I think at some point in every watch collector’s lifecycle, the idea of an isolated, accurate, and self-sustaining timepiece becomes remarkably fascinating. The hunger for accuracy can come from anywhere, but it can often stem from our frustrations with mechanical pieces that have let us down. As TBWS has evolved, the concept of a “grab and go” quartz option has been something several readers and listeners have pursued ferociously—and the Citizen Eco-Drive Promaster Diver* seems to be an option that consistently comes out on top. For me, this is a watch that holds a special place in my heart, after Kaz gave it to me as a gift a few years ago. Now after serving me for quite some time, I think it’s a great idea to finally get my thoughts down on the site.
The first time I laid eyes on the Citizen Eco-Drive Promaster Diver was during my time perusing Terry’s ToxiNATOs Instagram feed, and seeing it with an attractive bunch of straps. Something about the compact case styling, care-free Eco-Drive movement, and low price just really spoke to me. But, naturally, I took way too long to make a decision. That’s when my best bud Kaz stepped in and gave it to me during the great TBWS Christmas gift battle of 2016. I was floored from day one and now, I get to scream my praises from the top of the world.
It’s a good idea to start with what was perhaps most surprising after getting this one on the wrist—case proportions. The watch almost feels lugless and the compact fit really translates well on the stock strap or a NATO. On paper, we have a 43mm case diameter, 48mm lug-to-lug distance, and a thickness of just 11.5mm. Combine that with the super lightweight nature of the Eco-Drive movement, and you have a watch that almost feels like a titanium diver… especially on a nylon strap. Water resistance is 200m and I had no qualms about taking this one swimming in the Hood Canal off the beautiful shores of Seabeck, WA.
The aluminum bezel incorporates an accurate 60-click mechanism that I find preferable to 120-click systems. It really does hit every mark but the teeth configuration is slightly awkward and not as grippy as I would have hoped. Thankfully, it doesn’t take much to turn it. At 4 o’clock, the crown sits pretty close to the rest of the steel case and is also easy to operate. The bezel insert itself is fully graduated and serves as a good match with the aforementioned click mechanism.
Everything about the Citizen Eco-Drive Promaster’s dial fits flawlessly with the idea of dive watch legibility. Information is clearly marked, the hands cause zero confusion, and the chrome markers are spot-on. Even the 4 o’ clock date window—which eats slightly into the hour marker—is pleasantly integrated. I’m also very impressed with the overall size of the handset, especially when switching between this watch and something like my Doxa, which features really unconventional hand sizes.
While I didn’t get any shots here, the lume is Citizen’s aqua tone BGW9 and I absolutely love it. Low light visibility is no issue and even seconds hand is slightly lumed. All these features make for a dial that’s just fun to interact with. Above all, the blue tone is also a sight to behold and can often transition to a sort of deep purple depending on the light. I’ve also had zero issues with the AR-coated mineral crystal. No chips or scratches… nothing.
Like many of Citizen’s dive watches, the Promaster Diver comes with a polyurethane strap featuring no-decompression limits. It’s comfortable but I quickly removed it and stored it for preservation. Besides, I always found those a bit difficult to manipulate and shape for a comfortable fit. Since then, I’ve only worn the watch on a standard BluShark NATO strap and I think it’s probably the best option. I have, however, seen a stainless steel bracelet offered by Citizen that looks compelling. But, I almost think that it would take away from the attractive, lightweight nature of the watch overall. Still, with a 20mm lug width, it’s going to be incredibly easy to find something that works for you. Come to think of it, sailcloth might be a neat alternative to the stock strap.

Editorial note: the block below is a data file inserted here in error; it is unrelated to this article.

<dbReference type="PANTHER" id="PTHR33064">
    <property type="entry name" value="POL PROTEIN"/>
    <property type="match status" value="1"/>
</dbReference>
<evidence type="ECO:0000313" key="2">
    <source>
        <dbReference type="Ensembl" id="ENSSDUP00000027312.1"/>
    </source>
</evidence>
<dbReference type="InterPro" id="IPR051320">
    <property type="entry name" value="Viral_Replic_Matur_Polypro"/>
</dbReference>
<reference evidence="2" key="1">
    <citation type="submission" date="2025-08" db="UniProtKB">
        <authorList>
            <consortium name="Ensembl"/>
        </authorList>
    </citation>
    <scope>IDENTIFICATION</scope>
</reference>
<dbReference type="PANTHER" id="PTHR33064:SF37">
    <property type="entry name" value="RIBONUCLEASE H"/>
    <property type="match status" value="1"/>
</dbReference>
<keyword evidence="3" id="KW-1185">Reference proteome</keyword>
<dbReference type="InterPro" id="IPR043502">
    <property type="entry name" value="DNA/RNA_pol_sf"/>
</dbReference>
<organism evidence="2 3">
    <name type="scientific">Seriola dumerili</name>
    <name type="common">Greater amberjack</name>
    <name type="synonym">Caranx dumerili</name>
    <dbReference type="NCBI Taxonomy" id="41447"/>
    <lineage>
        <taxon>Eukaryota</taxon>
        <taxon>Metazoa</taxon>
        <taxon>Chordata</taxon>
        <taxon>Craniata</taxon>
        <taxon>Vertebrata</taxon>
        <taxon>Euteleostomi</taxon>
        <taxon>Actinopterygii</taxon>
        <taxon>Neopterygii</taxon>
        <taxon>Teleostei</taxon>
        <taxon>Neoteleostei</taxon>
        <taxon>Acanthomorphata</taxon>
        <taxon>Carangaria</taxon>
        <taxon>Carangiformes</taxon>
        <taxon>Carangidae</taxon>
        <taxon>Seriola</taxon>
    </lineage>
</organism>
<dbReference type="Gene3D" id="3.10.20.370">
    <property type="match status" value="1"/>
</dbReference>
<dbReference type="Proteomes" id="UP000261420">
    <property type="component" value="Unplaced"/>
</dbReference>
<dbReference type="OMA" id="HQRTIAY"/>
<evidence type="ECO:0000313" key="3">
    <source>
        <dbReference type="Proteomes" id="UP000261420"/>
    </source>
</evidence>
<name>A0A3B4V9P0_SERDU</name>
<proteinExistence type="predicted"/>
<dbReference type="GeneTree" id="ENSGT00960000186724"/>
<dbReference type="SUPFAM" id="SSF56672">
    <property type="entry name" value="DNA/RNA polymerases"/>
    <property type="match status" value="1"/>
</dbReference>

Aside from the price, I’d argue that the biggest selling point here is Citizen’s Eco-Drive movement tech. Specifically, it’s the Citizen 3-hand E168 with 6 months of power reserve on a full charge. According to Citizen, this movement is also capable of a +/- 15 seconds per month accuracy range with a 32,768Hz quartz oscillator frequency. Additionally, the movement will also revert to a low charge two-second interval mode if the battery is running low. This only happened to me once and placing the watch on a window sill for a few hours was really all it took to get it back to a full charge.
Even with options from brands like Doxa, CWC, and Omega spanning my collection, I’m still very proud of owning the Citizen Eco-Drive Promaster Diver. It’s another one of those “Honda Civics” of the watch world and a piece I reach for regularly. It has seen a ton of hikes, lake outings, jogging, and casual days at the office. Really, I find it hard to believe that anyone could be on the fence about this one—especially now that prices are dipping so low.
Sure, the bezel could be a little less slippery, but that really is my only issue with the watch. One strike, that’s it. That almost never happens in a watch review. To learn more about the Citizen Eco-Drive Promaster Diver, please visit the official Citizen Watches site.
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Michael Peñate is an American writer, photographer, and podcaster based in Seattle, Washington. His work typically focuses on the passage of time and the tools we use to connect with that very journey. From aviation to music and travel, his interests span a multitude of disciplines that often intersect with the world of watches – and the obsessive culture behind collecting them.